Turkey’s Constitutional Court has ruled in favor of seven opposition media outlets, the access to whose reports and a column was blocked, ordering the Turkish government to pay each of them TL 8,100 ($585) in non-pecuniary damages, local media reported on Friday.
The court upheld the claims in individual applications that a ban on access to some news reports of the Birgün daily and the Gazete Duvar, Diken, Sol.org.tr, Artı Gerçek and tarımdanhaber news websites, in addition to a column by Cumhuriyet daily’s Çiğdem Toker, was a violation of rights.
Referring to Articles 26, 28 and 40 of the constitution, the court stated that the ban imposed on the news outlets was a violation of freedom of expression and dissemination of thought, freedom of the press and the protection of fundamental rights and freedoms.
The court ordered the Justice and Development Party (AKP) government to pay each of the seven media outlets TL 8,100 ($585) in non-pecuniary damages, in addition to court costs.
Stating that the violations occurred due to structural issues, the court also ordered that the ruling be sent to the parliament for resolution, local media reports said.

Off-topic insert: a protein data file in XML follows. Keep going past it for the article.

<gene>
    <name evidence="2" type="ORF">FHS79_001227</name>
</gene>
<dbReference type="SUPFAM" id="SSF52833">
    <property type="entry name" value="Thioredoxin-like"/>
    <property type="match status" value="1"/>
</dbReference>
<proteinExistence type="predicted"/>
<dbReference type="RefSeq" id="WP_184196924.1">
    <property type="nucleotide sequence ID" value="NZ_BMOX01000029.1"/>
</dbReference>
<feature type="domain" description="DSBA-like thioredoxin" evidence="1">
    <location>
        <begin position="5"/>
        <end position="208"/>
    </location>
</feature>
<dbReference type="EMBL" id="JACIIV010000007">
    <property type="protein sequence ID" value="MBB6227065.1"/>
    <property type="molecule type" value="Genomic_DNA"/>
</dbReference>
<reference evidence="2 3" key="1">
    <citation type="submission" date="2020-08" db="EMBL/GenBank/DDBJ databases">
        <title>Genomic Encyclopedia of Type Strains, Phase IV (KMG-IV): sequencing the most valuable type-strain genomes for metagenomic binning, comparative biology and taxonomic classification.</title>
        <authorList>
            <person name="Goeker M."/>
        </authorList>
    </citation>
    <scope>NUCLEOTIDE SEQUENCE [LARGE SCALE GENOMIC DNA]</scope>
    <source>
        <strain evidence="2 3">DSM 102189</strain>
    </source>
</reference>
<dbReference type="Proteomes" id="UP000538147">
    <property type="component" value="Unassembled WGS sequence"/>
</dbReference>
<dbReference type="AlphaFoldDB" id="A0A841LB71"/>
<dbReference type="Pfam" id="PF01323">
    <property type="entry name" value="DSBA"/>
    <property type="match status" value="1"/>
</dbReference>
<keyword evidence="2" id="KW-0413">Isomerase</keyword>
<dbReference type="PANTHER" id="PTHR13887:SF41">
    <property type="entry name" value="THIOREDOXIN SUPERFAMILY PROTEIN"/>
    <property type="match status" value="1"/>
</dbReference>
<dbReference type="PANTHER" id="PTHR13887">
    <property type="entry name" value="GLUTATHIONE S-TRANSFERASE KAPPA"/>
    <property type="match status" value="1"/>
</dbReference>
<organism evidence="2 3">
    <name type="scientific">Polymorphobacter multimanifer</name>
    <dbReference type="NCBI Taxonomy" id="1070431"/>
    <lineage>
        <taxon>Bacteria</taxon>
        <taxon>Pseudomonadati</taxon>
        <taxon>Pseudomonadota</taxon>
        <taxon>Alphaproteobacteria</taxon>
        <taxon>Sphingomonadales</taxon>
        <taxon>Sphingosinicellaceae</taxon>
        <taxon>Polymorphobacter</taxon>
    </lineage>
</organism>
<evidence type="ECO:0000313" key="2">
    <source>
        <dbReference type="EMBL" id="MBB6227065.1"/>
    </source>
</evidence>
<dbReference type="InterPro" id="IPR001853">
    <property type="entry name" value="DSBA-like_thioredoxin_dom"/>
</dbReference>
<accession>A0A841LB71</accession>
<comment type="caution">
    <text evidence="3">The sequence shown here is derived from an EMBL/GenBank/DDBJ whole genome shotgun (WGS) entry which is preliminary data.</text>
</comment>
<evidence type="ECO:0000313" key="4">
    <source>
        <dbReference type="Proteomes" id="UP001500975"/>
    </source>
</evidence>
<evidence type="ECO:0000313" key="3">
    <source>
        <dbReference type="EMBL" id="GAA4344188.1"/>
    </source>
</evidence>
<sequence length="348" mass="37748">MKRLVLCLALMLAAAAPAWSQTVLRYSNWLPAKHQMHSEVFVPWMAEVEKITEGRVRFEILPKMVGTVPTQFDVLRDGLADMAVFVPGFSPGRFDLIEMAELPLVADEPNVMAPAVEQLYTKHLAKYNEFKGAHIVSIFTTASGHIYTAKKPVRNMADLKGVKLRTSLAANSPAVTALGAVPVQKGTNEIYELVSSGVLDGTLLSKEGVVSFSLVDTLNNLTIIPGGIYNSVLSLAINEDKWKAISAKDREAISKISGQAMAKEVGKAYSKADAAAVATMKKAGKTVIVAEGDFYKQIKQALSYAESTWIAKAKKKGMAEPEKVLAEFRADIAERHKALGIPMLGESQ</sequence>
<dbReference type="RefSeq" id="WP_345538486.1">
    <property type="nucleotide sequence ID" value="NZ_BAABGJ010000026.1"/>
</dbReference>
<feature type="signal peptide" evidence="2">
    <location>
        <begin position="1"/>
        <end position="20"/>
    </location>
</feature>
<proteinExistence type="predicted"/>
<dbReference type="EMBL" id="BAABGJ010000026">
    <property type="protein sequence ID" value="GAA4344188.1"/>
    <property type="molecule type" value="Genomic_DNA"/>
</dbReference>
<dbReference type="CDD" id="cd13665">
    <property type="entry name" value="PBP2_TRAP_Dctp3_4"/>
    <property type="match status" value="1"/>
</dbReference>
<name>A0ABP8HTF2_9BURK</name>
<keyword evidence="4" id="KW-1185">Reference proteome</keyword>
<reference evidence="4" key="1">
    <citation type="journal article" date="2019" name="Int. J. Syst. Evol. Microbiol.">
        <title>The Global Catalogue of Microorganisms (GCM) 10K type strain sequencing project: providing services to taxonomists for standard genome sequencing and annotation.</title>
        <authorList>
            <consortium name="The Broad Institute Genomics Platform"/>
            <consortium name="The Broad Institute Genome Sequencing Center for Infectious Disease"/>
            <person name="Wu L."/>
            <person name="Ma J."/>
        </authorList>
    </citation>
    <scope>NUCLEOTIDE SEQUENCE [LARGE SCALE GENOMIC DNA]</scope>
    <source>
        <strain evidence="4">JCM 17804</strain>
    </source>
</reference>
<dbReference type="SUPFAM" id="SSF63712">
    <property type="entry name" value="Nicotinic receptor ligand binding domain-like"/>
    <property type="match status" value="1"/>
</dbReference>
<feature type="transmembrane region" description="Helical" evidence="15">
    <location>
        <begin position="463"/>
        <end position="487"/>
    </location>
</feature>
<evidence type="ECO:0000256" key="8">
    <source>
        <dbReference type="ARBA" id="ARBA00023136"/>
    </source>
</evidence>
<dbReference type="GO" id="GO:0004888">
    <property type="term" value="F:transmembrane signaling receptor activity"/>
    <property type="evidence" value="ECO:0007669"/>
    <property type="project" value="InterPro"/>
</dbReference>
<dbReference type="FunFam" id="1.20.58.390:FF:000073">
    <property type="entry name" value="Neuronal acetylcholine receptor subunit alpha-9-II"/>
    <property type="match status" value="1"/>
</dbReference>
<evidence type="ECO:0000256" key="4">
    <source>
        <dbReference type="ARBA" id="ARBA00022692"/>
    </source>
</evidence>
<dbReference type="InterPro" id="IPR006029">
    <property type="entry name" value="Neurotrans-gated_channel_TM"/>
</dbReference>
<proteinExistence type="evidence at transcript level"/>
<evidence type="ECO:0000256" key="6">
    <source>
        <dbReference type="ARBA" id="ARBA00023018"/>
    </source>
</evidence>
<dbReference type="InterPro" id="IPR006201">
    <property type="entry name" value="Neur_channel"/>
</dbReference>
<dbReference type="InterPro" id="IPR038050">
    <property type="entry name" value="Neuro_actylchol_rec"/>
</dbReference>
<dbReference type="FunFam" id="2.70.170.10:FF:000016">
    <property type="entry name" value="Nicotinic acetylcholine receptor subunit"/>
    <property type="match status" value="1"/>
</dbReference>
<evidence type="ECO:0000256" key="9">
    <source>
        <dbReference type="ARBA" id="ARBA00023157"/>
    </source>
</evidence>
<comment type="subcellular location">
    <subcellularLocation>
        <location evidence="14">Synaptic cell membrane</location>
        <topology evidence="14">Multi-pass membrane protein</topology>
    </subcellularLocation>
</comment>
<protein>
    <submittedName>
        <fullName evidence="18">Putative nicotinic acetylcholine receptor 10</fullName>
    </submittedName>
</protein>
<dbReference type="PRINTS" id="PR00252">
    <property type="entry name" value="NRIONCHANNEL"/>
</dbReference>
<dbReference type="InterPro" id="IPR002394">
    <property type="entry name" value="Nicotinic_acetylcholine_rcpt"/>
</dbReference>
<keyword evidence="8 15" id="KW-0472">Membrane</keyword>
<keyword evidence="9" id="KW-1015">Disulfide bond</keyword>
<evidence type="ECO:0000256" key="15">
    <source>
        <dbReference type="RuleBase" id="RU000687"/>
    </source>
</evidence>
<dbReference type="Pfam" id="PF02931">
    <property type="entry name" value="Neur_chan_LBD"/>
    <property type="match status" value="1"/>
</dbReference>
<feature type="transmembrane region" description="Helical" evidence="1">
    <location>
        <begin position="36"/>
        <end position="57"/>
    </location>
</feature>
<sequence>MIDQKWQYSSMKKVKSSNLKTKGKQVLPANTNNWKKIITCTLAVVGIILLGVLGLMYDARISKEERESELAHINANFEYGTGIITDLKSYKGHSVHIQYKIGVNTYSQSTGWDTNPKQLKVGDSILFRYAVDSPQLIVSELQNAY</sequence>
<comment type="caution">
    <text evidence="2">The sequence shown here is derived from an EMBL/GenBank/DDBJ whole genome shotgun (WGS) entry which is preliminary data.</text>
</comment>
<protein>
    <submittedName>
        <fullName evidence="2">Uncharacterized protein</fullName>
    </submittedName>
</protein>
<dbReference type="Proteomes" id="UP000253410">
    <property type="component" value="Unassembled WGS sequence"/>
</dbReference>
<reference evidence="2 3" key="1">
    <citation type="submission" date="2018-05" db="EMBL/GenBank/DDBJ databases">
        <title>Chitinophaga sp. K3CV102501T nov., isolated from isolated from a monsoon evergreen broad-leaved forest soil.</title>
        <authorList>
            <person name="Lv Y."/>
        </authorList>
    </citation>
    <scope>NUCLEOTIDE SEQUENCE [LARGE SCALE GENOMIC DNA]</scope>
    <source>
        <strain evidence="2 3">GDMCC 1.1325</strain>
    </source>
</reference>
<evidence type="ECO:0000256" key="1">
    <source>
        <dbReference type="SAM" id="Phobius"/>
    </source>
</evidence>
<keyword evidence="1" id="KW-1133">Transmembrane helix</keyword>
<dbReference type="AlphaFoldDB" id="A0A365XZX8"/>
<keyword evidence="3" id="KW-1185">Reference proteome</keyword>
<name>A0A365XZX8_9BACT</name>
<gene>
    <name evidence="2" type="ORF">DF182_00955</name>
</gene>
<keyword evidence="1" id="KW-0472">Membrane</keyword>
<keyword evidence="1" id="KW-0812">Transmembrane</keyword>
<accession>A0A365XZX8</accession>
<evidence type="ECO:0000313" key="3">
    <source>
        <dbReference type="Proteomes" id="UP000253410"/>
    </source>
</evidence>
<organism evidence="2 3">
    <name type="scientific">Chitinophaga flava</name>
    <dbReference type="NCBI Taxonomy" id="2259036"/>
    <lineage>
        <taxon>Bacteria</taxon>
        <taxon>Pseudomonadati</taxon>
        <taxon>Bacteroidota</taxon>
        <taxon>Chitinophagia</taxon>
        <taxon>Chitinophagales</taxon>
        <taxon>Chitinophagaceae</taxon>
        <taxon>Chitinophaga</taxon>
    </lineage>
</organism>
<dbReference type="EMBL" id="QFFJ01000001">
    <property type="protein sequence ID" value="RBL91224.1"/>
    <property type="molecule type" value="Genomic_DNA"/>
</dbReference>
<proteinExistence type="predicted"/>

The court noted that Press Law No. 5187 should be amended so as to make the scope and legal nature of the procedure for blocking access to news outlets “sufficiently clear.”
President Recep Tayyip Erdoğan’s AKP government increased its crackdown on critical media outlets and journalists in the aftermath of a coup attempt in July 2016, following which dozens of journalists were jailed while more than 200 media outlets were closed down under the pretext of an anti-coup fight.
According to the Stockholm Center for Freedom’s “Jailed and Wanted Journalists in Turkey” database, 161 journalists are behind bars in Turkey, and 167 are wanted and either in exile or at large.
Reporters Without Borders (RSF) ranked Turkey 153rd among 180 countries in its 2021 World Press Freedom Index.